ABTA has warned agents not to rely on authorisation from the banks as a safeguard against being hit by huge charge-backs after credit-card companies detect a fraud.


Every year agents are stung for thousands of pounds after chargebacks, despite getting authorisation from the banks that the transaction is OK.


Speaking at a seminar on credit-card fraud, sponsored by Travel Weekly and American Express, ABTA head of financial services Mike Monk said: “I have asked the banks to stop using the word authorisation because when you get authorisation it is easy for agents to relax. You are only being told at that precise moment in time that the card is not stolen and the cardholder has not exceeded its limit.


“It may take a couple of days for the cardholder to find out it is stolen but most fraudulent activity is done in the first hour of the card being taken. You cannot put the onus on the banks. It is up to you to stop the frauds,” he told agents at the seminar.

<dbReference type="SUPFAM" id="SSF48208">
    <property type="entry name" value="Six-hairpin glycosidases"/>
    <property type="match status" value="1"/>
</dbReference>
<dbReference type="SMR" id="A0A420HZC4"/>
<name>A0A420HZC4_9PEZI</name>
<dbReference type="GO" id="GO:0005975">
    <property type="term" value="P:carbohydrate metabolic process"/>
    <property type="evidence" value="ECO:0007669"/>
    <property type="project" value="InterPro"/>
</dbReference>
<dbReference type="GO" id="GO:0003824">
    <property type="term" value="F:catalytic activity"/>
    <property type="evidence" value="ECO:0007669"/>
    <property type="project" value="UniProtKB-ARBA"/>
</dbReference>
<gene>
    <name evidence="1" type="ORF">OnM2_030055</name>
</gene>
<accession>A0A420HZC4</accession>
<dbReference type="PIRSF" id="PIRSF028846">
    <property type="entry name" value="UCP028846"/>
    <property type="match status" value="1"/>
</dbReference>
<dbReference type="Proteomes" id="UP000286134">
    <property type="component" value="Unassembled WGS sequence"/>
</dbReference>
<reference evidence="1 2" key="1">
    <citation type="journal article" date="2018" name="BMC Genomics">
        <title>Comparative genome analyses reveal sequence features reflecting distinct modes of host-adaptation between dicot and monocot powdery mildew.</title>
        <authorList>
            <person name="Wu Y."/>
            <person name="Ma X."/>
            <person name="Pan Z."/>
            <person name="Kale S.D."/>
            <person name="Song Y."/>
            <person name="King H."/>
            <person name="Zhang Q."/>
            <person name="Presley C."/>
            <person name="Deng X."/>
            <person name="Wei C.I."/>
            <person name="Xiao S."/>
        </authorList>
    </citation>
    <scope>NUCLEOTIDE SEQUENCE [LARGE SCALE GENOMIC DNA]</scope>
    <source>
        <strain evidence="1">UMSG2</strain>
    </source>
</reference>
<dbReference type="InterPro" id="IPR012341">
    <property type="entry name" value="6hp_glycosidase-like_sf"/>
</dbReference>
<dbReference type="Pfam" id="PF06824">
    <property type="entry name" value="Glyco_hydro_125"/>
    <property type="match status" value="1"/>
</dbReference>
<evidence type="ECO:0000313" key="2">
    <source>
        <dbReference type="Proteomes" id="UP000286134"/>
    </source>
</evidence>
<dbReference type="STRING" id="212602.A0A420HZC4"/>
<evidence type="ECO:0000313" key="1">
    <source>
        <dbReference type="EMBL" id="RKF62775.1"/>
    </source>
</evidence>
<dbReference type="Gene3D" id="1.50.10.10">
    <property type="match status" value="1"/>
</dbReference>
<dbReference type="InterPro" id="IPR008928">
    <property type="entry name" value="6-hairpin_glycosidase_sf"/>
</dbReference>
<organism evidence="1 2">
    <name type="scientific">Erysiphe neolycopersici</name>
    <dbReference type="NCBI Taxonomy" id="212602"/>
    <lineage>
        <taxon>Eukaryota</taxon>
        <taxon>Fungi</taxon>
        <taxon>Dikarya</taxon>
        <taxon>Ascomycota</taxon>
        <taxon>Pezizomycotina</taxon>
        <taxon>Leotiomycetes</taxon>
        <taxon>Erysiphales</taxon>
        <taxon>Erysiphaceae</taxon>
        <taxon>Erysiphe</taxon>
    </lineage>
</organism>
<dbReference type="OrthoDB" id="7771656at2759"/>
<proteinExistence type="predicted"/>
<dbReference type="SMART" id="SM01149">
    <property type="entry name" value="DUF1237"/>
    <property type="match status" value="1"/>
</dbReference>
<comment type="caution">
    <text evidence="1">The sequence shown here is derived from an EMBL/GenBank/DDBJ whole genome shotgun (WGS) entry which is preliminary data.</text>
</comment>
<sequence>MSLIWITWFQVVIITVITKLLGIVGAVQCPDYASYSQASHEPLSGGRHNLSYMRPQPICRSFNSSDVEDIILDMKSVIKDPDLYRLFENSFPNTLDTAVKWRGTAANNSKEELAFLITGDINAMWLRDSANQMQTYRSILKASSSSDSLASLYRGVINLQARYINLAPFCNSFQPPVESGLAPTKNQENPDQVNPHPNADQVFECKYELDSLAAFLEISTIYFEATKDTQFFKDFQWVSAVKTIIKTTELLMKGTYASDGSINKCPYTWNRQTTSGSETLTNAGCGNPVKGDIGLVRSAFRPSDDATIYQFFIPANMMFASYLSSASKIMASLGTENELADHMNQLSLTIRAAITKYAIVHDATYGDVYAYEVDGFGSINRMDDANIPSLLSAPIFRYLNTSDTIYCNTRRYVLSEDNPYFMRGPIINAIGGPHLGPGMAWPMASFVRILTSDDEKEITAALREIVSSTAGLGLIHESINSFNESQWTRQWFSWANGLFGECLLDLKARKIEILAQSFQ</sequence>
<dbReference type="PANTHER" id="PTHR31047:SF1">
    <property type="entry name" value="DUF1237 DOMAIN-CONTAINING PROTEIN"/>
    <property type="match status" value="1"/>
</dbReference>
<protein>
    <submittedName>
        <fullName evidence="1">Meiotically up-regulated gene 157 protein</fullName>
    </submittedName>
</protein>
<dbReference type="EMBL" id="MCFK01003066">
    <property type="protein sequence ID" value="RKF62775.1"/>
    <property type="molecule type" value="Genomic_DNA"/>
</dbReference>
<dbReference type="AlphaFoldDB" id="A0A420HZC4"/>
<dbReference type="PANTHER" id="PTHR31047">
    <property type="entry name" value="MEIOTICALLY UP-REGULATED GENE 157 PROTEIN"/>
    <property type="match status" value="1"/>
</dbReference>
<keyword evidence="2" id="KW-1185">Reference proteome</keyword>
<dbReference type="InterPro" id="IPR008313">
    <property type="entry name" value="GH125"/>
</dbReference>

Monk said it was not unusual for an agent to get a £5,000 charge-back, which could be a disaster for a sole trader.


“They would have to sell £50,000 worth of holidays to cover the loss and that could put them out of business,” he added.


He urged concerned agents to go through the set procedure suggested by credit-card companies to check the validity of the card. If agents are still in any doubt about the transaction, they should do a Code 10 call so the credit-card company can do an extra check.


He urged agents to not be afraid to ask the customer questions, for example, their telephone number and mother’s maiden name.


Another good way of checking if the card is OK is to check for the a three or four-digitnumber.


While Amex has a four-digit number that is not embossed, other credit cards such as Visa have a three-digit number on the back of the card.


Signatures should be matched with those on the back of the card.


He said it was not unusual for fraudsters to have signed their name Mickey Mouse or Adolf Hitler.


Meanwhile, Monk said the banks were planning to use the three or four-digit security code and the cardholders address as part of their authorisation process by 2001.